Focus on Nutrition > Alcohol and Your Weight-Loss Plan

Focus On Nutrition

Alcohol and Your Weight-Loss Plan

By Dena McDowell, MS, RD

It’s no secret that many adults enjoy an occasional cocktail during family gatherings or social events. But will one sip tip the scales in the wrong direction? Registered Dietitian Dena McDowell answers your questions about alcohol and shares a pre-party game plan.

Q: Is having a “skinny” or diet cocktail a better choice?

Generally, yes. If you’re going to pour a cocktail, it’s a good idea to choose low-calorie mixers. Regular soda or juice adds anywhere between 100 and 240 calories. Try substituting seltzer water, diet tonic water, diet soda, diet club soda or sugar-free juice—these can help reduce the total calorie count of the beverage.

Another way to cut calories is to dilute the alcohol with either water or ice. If you’re missing the flavor of the soda or juice, add a small splash of either for more flavor. Tomato juice is another choice if you’re looking for a flavorful, lower-calorie option for your cocktail.

Or, consider making a “mocktail,” an alcohol-free version of your favorite drink. If you enjoy a cranberry and vodka, for example, try ordering a light cranberry juice and seltzer water instead.

Q: I’ve heard that having a few cocktails affects my metabolism. Does alcohol change my ability to burn calories?

Drinking alcohol definitely affects your metabolism. Your body is unable to convert alcohol into energy the same way it does protein and carbohydrates. When all three enter the equation, like at a party with food and libations, your liver focuses first on metabolizing alcohol, which slows down the processing of protein and carbohydrates. As a result, you may burn calories more slowly, which can cause you to gain weight over time.

Q: I’ve heard that drinking clear alcohol (versus brown liquors) is better when you’re watching your weight. Is this true?

Alcohol is alcohol. It doesn’t really matter if you have a vodka-based cocktail versus a whiskey drink—what does matter is the proof of the alcohol. The higher the proof, the higher the calorie content.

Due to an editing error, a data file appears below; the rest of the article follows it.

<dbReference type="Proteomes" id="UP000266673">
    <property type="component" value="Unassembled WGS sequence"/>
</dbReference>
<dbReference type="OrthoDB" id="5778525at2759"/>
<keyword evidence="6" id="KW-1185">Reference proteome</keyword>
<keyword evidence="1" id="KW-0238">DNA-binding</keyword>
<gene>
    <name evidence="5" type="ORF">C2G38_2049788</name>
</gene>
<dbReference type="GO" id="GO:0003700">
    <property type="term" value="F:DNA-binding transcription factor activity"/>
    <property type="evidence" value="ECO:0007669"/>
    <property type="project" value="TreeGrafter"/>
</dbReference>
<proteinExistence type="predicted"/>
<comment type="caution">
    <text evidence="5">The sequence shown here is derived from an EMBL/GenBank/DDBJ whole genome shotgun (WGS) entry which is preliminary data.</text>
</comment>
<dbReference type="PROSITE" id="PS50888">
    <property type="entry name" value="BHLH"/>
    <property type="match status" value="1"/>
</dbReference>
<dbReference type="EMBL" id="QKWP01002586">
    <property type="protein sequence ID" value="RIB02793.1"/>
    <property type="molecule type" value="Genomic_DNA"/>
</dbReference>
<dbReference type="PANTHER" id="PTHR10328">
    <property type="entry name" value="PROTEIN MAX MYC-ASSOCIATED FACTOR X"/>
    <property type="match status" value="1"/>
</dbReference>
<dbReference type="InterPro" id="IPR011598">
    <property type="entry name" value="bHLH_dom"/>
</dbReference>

Cocktails made with soda or juice have even more calories, averaging 250–300 calories apiece. The bottom line: If you’re going to have cocktails, consider using lighter-calorie mixers.

Q: What foods should I eat to offset the effects of alcohol?

There are no magic foods that can offset the negative effects of alcohol on your metabolism. That being said, you can do some pre-prep to help yourself stay in control. If you know that you’re attending a social event in the evening, it’s important to hydrate well before you go. Try to meet your water goal earlier in the day to counteract the dehydrating effects of alcohol.

Next, make sure to eat a meal rich in protein. One of the worst things you can do is to attend a social function on an empty stomach. You won’t save on calories—drinking a few cocktails on an empty stomach will reduce your ability to make healthy choices. Instead, eat a meal beforehand containing lean meats, low-fat dairy, nuts or legumes. By eating a balanced meal of protein and whole grains, the alcohol will process more slowly, which allows you to stay in better control of portions and food choices.

Q: I overdid it last night. How can I get back on plan?

It happens to many of us. Don’t beat yourself up! Rather than giving up or throwing in the towel, regroup and get back on your accountability plan as soon as possible.

When you overindulge, you probably don’t feel all that great afterward. When you eat or drink too much, it often has unintended consequences for the next day—namely, you may continue to make poor food choices and overeat. A better strategy in this situation would be to drink a lot of water and eat a broth-based soup. The water, along with the salt content in the soup, will help restore your body’s proper balance and prevent dehydration. Grabbing foods like fruit, veggies and whole grains, along with lean proteins, will help nourish you to feel better sooner.

You may also want to have some strategies at the ready, so your weight-loss efforts can stay strong in the face of temptation. Eating a light meal beforehand will help prevent you from overeating party foods. Alternating between a cocktail and water will help you stay in control of your evening and true to your weight-loss plan.

This information is designed for educational purposes only. You should not rely on this information as a substitute for personal medical attention, diagnosis or treatment. If you are concerned about your health, please consult your licensed healthcare professional.

Dena McDowell, MS, RD, is a Registered Dietitian who works in the fields of cancer care and community education. Look for her videos about food and nutrition in the Members Area.